WASHINGTON -- Dick Cheney's latest heart disease episode has led to speculation among high-level Republicans that if he is unable to complete his term as vice president, his most likely successor would be Secretary of State Colin Powell.
Cheney's replacement would be selected by President Bush, but Powell stands far above any other prospect. Powell often has made clear his lack of interest in running for elective office, but that does not preclude being appointed.
Powell clearly would strengthen the ticket for 2004, but his accession to vice president would not be welcomed by conservatives. Cheney is a steadfast advocate of traditional Republican positions inside the administration, and Powell could not be expected to fill that role.
Only Treasury Secretary Paul O'Neill took President Bush literally when he urged his senior officials to decrease the number of Secret Service bodyguards around them.
O'Neill, coming to be regarded as the free spirit of the buttoned-down Bush administration, told Secret Service agents assigned to him to go home. Sources said O'Neill will use the bodyguards on international and possibly other trips but does not want them around him night and day.
A footnote: Lobbying hard to keep Pennsylvania Avenue in front of the White House closed to vehicular traffic, the Secret Service is pleading with Bush policymakers to watch a special video. Shown only to officials with security clearances, the video depicts a terrorist's bomb-carrying truck smashing into the White House.
NO JUDGE WHITE
Contrary to the impression given in published reports, President Bush has no intention of reappointing Missouri Supreme Court Judge Ronnie White to a federal judgeship. White, an African-American named to the federal bench by President Clinton, was rejected by a party-line vote of the Senate in October 1999.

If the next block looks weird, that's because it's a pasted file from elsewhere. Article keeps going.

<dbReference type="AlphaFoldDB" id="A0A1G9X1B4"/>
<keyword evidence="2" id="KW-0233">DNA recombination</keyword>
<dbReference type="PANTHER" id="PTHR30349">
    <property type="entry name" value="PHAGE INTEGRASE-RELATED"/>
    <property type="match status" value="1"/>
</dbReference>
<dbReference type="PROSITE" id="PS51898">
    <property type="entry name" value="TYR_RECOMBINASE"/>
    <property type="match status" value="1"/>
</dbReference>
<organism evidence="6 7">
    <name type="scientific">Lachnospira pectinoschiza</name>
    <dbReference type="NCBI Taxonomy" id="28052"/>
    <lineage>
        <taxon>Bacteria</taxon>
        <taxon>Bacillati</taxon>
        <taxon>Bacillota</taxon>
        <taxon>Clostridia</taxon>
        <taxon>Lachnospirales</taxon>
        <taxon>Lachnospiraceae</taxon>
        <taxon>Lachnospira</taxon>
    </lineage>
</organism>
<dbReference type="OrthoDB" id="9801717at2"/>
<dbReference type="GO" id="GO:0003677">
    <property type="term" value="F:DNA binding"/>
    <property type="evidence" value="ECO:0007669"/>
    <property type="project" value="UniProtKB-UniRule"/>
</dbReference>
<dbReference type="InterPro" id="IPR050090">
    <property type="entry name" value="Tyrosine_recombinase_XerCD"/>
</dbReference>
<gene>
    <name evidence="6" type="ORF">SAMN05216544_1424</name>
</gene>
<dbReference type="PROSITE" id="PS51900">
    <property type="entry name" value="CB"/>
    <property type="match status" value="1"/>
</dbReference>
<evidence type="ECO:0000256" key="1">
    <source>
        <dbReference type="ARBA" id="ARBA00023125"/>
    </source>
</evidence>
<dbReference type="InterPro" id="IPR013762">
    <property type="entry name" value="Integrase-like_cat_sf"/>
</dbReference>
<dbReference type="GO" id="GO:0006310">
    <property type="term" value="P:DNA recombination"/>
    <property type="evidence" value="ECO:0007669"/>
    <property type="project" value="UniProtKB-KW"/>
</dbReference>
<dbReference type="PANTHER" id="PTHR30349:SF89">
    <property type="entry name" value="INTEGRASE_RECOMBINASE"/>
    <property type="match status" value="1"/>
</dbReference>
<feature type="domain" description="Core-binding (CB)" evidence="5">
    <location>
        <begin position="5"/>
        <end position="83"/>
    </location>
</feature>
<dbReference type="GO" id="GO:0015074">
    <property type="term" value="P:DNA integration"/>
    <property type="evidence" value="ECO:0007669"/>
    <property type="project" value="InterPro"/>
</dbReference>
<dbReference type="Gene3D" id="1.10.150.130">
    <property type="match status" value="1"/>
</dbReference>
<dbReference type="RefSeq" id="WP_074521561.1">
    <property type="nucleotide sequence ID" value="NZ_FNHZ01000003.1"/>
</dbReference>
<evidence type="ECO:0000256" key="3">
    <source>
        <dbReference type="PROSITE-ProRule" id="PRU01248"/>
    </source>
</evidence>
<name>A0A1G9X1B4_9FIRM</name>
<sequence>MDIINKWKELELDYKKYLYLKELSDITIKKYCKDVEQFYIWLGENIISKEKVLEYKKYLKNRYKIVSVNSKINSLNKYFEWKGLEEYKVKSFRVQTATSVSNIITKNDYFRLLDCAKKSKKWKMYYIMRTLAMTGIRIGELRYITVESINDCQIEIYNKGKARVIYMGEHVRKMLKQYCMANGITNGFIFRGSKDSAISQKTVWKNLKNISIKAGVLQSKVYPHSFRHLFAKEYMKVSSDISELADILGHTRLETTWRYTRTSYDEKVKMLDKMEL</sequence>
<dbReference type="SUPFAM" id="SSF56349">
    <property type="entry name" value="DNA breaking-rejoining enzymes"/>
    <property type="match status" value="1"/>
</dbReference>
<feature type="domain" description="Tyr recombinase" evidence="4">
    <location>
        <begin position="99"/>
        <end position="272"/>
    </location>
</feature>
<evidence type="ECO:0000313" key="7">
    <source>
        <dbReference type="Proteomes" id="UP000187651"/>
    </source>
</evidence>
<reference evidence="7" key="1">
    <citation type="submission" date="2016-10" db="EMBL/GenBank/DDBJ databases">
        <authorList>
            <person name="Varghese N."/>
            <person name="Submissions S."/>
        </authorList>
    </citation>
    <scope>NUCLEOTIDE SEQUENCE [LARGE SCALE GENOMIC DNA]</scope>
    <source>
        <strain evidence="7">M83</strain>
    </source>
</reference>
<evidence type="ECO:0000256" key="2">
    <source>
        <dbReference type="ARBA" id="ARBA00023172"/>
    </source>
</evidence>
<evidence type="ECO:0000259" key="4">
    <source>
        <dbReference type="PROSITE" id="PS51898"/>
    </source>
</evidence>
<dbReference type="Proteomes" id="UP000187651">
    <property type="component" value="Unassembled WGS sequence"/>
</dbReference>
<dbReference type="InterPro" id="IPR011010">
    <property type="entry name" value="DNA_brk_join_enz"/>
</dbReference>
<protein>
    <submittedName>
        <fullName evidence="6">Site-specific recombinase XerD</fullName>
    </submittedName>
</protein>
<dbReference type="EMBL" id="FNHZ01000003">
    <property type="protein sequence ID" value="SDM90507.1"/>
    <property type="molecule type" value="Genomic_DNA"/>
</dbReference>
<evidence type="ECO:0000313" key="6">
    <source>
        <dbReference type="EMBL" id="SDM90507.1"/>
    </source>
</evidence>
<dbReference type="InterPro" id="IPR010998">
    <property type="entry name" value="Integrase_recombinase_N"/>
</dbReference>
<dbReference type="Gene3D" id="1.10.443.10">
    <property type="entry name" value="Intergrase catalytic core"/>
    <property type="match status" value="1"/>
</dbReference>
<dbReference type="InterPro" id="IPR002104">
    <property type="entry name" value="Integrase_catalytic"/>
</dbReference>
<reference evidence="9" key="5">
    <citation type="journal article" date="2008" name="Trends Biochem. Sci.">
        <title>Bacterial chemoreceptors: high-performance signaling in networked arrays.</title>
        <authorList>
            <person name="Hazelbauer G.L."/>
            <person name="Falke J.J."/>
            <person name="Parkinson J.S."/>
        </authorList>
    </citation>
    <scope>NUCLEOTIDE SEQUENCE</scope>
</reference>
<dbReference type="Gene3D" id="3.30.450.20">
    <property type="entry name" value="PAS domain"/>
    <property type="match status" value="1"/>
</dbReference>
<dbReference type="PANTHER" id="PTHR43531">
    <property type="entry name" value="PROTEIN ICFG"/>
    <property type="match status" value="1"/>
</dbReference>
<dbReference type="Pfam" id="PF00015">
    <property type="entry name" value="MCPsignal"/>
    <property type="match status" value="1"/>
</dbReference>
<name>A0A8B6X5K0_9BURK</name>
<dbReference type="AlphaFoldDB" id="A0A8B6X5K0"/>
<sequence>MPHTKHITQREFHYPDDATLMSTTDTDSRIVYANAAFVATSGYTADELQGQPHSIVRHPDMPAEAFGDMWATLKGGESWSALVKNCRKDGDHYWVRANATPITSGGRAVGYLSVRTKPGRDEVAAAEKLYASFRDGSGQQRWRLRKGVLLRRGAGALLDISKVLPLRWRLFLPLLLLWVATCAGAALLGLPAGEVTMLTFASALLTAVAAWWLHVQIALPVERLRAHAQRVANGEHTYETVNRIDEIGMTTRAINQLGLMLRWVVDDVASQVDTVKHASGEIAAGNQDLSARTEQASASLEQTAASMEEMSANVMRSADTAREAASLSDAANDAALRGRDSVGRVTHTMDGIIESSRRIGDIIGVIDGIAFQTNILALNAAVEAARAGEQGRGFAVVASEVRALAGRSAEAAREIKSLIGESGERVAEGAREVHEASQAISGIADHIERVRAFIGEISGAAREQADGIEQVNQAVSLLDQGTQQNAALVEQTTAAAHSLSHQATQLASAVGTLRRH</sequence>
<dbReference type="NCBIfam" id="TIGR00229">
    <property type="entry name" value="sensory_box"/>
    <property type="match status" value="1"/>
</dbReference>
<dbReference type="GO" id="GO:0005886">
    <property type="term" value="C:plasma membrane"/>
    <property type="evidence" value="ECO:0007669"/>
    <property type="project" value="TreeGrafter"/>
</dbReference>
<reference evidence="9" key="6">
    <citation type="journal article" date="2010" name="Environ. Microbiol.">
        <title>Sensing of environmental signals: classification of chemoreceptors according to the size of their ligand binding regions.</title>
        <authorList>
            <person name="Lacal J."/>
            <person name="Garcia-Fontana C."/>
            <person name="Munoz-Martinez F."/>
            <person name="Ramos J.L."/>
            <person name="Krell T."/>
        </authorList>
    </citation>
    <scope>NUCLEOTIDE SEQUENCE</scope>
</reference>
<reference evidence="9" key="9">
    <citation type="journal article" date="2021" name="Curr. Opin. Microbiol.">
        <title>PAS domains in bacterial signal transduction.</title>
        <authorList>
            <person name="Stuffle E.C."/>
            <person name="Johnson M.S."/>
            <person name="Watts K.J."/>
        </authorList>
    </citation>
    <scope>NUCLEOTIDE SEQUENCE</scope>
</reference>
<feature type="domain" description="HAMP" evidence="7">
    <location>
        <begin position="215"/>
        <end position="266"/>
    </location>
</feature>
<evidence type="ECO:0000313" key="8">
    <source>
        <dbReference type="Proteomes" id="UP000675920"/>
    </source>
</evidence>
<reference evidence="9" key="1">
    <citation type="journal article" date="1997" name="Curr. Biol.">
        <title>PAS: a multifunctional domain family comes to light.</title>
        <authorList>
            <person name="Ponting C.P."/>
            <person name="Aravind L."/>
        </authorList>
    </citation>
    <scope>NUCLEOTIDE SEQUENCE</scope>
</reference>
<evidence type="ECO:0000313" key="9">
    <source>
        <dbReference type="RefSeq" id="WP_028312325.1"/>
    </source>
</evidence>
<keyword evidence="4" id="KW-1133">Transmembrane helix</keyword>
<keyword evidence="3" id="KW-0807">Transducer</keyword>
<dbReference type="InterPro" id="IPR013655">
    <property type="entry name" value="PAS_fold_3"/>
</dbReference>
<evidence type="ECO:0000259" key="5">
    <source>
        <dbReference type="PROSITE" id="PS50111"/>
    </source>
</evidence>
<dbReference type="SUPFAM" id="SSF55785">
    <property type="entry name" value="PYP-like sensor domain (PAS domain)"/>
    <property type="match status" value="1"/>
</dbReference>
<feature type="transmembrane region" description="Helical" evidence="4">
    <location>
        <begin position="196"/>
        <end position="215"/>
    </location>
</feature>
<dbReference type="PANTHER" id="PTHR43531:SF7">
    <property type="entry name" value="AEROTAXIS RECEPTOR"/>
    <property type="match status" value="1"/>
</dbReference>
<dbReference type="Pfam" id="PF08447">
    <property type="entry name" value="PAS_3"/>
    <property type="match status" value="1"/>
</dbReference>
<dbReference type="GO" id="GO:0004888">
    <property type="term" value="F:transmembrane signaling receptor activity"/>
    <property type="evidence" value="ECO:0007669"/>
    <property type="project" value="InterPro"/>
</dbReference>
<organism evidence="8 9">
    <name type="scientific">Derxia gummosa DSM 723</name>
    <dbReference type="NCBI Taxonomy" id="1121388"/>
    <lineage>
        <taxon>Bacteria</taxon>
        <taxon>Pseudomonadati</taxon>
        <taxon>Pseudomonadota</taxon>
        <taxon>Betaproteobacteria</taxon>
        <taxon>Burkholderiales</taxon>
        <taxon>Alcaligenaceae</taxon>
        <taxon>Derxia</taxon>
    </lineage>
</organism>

Attorney General John Ashcroft, who as a senator from Missouri led the fight against White, was asked recently by the Congressional Black Caucus whether he would support White if he were nominated by Bush. Anxious to ingratiate himself with African-Americans who bitterly opposed him for attorney general, Ashcroft said he would support the nomination.
The White House position, however, is that White no longer wants to be a federal judge and the issue is not under consideration. After putting out so much derogatory information about the judge in defense of Ashcroft, the Bush team does not want to eat their words.
President Bush so far has held only two Cabinet meetings, and one of them was described as "an out of body experience" that was of limited use.
Cabinet members were stunned at Bush's first Cabinet session shortly after he was inaugurated to see Eric Holder sitting at the table in the attorney general's seat. Holder, President Clinton's deputy attorney general and a staunch Democratic partisan, was elevated briefly to attorney general when Janet Reno resigned Jan. 18. With John Ashcroft not yet confirmed by the Senate, Bush invited Holder to attend the meeting rather than leave the Justice Department unrepresented.
When they saw Holder at the table, some Bush appointees scrambled to cover the confidential material they had brought to the meeting. At best, the dialogue was constrained.
CHRISTIE'S CLEAN AIR
Environmental Protection Administrator Christie Whitman has run into trouble with conservative Republicans because of her call for regulation of carbon dioxide (CO2) as a pollutant. They have asked her to restudy the question.
President Bush's aides said that he is not committed by a campaign position paper that listed CO2 as a pollutant, a contention viewed by conservatives as eco-extremism. The White House has now backtracked from an incorrect statement that Bush regulated CO2 industrial emissions in Texas when he was governor.
This column erred a week ago when it reported that New Orleans lawyer Donald Ensenat, President Bush's old friend tapped to be the State Department's chief of protocol, had no diplomatic experience. He was ambassador to Brunei for the last year of the first Bush administration.